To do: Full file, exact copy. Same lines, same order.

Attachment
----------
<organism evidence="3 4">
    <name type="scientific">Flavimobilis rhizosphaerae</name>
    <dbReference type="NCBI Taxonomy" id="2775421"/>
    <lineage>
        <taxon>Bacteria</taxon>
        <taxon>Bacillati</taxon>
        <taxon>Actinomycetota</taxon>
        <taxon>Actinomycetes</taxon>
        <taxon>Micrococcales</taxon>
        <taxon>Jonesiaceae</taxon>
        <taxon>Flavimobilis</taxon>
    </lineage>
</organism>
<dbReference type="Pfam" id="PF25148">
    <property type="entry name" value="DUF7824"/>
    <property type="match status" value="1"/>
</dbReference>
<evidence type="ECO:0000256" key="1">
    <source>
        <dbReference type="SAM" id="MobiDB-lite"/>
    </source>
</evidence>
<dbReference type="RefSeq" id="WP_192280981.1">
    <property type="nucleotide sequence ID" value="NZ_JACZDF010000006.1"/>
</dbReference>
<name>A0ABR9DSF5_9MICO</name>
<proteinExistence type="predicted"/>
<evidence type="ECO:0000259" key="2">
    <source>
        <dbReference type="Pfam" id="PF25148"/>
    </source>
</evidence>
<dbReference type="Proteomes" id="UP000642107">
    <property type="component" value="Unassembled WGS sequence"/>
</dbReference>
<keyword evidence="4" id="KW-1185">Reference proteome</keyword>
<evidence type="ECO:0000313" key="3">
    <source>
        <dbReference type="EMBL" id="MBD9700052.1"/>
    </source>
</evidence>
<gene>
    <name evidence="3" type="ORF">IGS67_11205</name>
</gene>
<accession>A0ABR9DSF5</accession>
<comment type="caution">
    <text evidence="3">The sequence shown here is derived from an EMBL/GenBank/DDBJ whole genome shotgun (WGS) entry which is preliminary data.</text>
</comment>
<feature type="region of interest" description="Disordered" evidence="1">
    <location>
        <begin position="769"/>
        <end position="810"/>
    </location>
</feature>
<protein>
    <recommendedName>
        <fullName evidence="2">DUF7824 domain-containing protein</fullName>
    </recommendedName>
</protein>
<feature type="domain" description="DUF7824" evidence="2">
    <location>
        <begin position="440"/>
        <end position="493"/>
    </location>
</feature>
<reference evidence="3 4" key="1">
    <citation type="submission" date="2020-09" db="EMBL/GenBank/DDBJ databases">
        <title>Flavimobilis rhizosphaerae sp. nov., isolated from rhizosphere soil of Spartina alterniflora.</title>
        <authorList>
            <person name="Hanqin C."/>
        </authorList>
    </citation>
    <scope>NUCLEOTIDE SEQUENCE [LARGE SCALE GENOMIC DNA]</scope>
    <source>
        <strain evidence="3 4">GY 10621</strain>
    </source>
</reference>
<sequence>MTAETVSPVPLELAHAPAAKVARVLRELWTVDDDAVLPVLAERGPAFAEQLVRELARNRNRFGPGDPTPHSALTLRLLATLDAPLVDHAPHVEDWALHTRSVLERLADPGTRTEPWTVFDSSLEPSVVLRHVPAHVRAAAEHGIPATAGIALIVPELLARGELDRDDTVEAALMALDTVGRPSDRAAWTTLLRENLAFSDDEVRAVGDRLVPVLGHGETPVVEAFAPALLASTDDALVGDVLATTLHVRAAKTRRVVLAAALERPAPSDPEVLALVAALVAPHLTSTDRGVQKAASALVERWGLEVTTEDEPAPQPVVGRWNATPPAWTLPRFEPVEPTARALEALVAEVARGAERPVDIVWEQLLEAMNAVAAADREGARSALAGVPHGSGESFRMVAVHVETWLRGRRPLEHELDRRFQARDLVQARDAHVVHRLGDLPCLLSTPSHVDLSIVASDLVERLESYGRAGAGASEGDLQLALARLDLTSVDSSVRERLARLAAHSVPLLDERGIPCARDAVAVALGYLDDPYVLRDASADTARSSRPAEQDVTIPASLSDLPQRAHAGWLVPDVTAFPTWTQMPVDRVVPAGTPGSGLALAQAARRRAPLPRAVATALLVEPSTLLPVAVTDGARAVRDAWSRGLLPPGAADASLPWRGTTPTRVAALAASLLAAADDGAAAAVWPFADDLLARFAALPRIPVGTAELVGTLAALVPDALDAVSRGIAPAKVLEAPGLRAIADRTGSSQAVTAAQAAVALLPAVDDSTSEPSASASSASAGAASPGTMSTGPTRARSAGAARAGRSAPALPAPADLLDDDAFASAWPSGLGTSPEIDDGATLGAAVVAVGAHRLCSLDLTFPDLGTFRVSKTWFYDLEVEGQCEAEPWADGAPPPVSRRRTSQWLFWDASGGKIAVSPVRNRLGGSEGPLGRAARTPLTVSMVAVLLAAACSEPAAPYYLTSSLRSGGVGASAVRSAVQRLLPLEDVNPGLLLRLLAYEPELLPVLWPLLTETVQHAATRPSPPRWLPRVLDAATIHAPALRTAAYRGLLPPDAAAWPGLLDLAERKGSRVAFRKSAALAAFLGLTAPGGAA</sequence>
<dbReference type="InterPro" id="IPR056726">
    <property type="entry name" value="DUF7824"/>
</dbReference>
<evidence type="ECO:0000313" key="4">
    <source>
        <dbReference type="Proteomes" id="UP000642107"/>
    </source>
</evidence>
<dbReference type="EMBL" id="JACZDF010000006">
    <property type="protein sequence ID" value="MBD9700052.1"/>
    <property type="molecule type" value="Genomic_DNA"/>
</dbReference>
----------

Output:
<organism evidence="3 4">
    <name type="scientific">Flavimobilis rhizosphaerae</name>
    <dbReference type="NCBI Taxonomy" id="2775421"/>
    <lineage>
        <taxon>Bacteria</taxon>
        <taxon>Bacillati</taxon>
        <taxon>Actinomycetota</taxon>
        <taxon>Actinomycetes</taxon>
        <taxon>Micrococcales</taxon>
        <taxon>Jonesiaceae</taxon>
        <taxon>Flavimobilis</taxon>
    </lineage>
</organism>
<dbReference type="Pfam" id="PF25148">
    <property type="entry name" value="DUF7824"/>
    <property type="match status" value="1"/>
</dbReference>
<evidence type="ECO:0000256" key="1">
    <source>
        <dbReference type="SAM" id="MobiDB-lite"/>
    </source>
</evidence>
<dbReference type="RefSeq" id="WP_192280981.1">
    <property type="nucleotide sequence ID" value="NZ_JACZDF010000006.1"/>
</dbReference>
<name>A0ABR9DSF5_9MICO</name>
<proteinExistence type="predicted"/>
<evidence type="ECO:0000259" key="2">
    <source>
        <dbReference type="Pfam" id="PF25148"/>
    </source>
</evidence>
<dbReference type="Proteomes" id="UP000642107">
    <property type="component" value="Unassembled WGS sequence"/>
</dbReference>
<keyword evidence="4" id="KW-1185">Reference proteome</keyword>
<evidence type="ECO:0000313" key="3">
    <source>
        <dbReference type="EMBL" id="MBD9700052.1"/>
    </source>
</evidence>
<gene>
    <name evidence="3" type="ORF">IGS67_11205</name>
</gene>
<accession>A0ABR9DSF5</accession>
<comment type="caution">
    <text evidence="3">The sequence shown here is derived from an EMBL/GenBank/DDBJ whole genome shotgun (WGS) entry which is preliminary data.</text>
</comment>
<feature type="region of interest" description="Disordered" evidence="1">
    <location>
        <begin position="769"/>
        <end position="810"/>
    </location>
</feature>
<protein>
    <recommendedName>
        <fullName evidence="2">DUF7824 domain-containing protein</fullName>
    </recommendedName>
</protein>
<feature type="domain" description="DUF7824" evidence="2">
    <location>
        <begin position="440"/>
        <end position="493"/>
    </location>
</feature>
<reference evidence="3 4" key="1">
    <citation type="submission" date="2020-09" db="EMBL/GenBank/DDBJ databases">
        <title>Flavimobilis rhizosphaerae sp. nov., isolated from rhizosphere soil of Spartina alterniflora.</title>
        <authorList>
            <person name="Hanqin C."/>
        </authorList>
    </citation>
    <scope>NUCLEOTIDE SEQUENCE [LARGE SCALE GENOMIC DNA]</scope>
    <source>
        <strain evidence="3 4">GY 10621</strain>
    </source>
</reference>
<sequence>MTAETVSPVPLELAHAPAAKVARVLRELWTVDDDAVLPVLAERGPAFAEQLVRELARNRNRFGPGDPTPHSALTLRLLATLDAPLVDHAPHVEDWALHTRSVLERLADPGTRTEPWTVFDSSLEPSVVLRHVPAHVRAAAEHGIPATAGIALIVPELLARGELDRDDTVEAALMALDTVGRPSDRAAWTTLLRENLAFSDDEVRAVGDRLVPVLGHGETPVVEAFAPALLASTDDALVGDVLATTLHVRAAKTRRVVLAAALERPAPSDPEVLALVAALVAPHLTSTDRGVQKAASALVERWGLEVTTEDEPAPQPVVGRWNATPPAWTLPRFEPVEPTARALEALVAEVARGAERPVDIVWEQLLEAMNAVAAADREGARSALAGVPHGSGESFRMVAVHVETWLRGRRPLEHELDRRFQARDLVQARDAHVVHRLGDLPCLLSTPSHVDLSIVASDLVERLESYGRAGAGASEGDLQLALARLDLTSVDSSVRERLARLAAHSVPLLDERGIPCARDAVAVALGYLDDPYVLRDASADTARSSRPAEQDVTIPASLSDLPQRAHAGWLVPDVTAFPTWTQMPVDRVVPAGTPGSGLALAQAARRRAPLPRAVATALLVEPSTLLPVAVTDGARAVRDAWSRGLLPPGAADASLPWRGTTPTRVAALAASLLAAADDGAAAAVWPFADDLLARFAALPRIPVGTAELVGTLAALVPDALDAVSRGIAPAKVLEAPGLRAIADRTGSSQAVTAAQAAVALLPAVDDSTSEPSASASSASAGAASPGTMSTGPTRARSAGAARAGRSAPALPAPADLLDDDAFASAWPSGLGTSPEIDDGATLGAAVVAVGAHRLCSLDLTFPDLGTFRVSKTWFYDLEVEGQCEAEPWADGAPPPVSRRRTSQWLFWDASGGKIAVSPVRNRLGGSEGPLGRAARTPLTVSMVAVLLAAACSEPAAPYYLTSSLRSGGVGASAVRSAVQRLLPLEDVNPGLLLRLLAYEPELLPVLWPLLTETVQHAATRPSPPRWLPRVLDAATIHAPALRTAAYRGLLPPDAAAWPGLLDLAERKGSRVAFRKSAALAAFLGLTAPGGAA</sequence>
<dbReference type="InterPro" id="IPR056726">
    <property type="entry name" value="DUF7824"/>
</dbReference>
<evidence type="ECO:0000313" key="4">
    <source>
        <dbReference type="Proteomes" id="UP000642107"/>
    </source>
</evidence>
<dbReference type="EMBL" id="JACZDF010000006">
    <property type="protein sequence ID" value="MBD9700052.1"/>
    <property type="molecule type" value="Genomic_DNA"/>
</dbReference>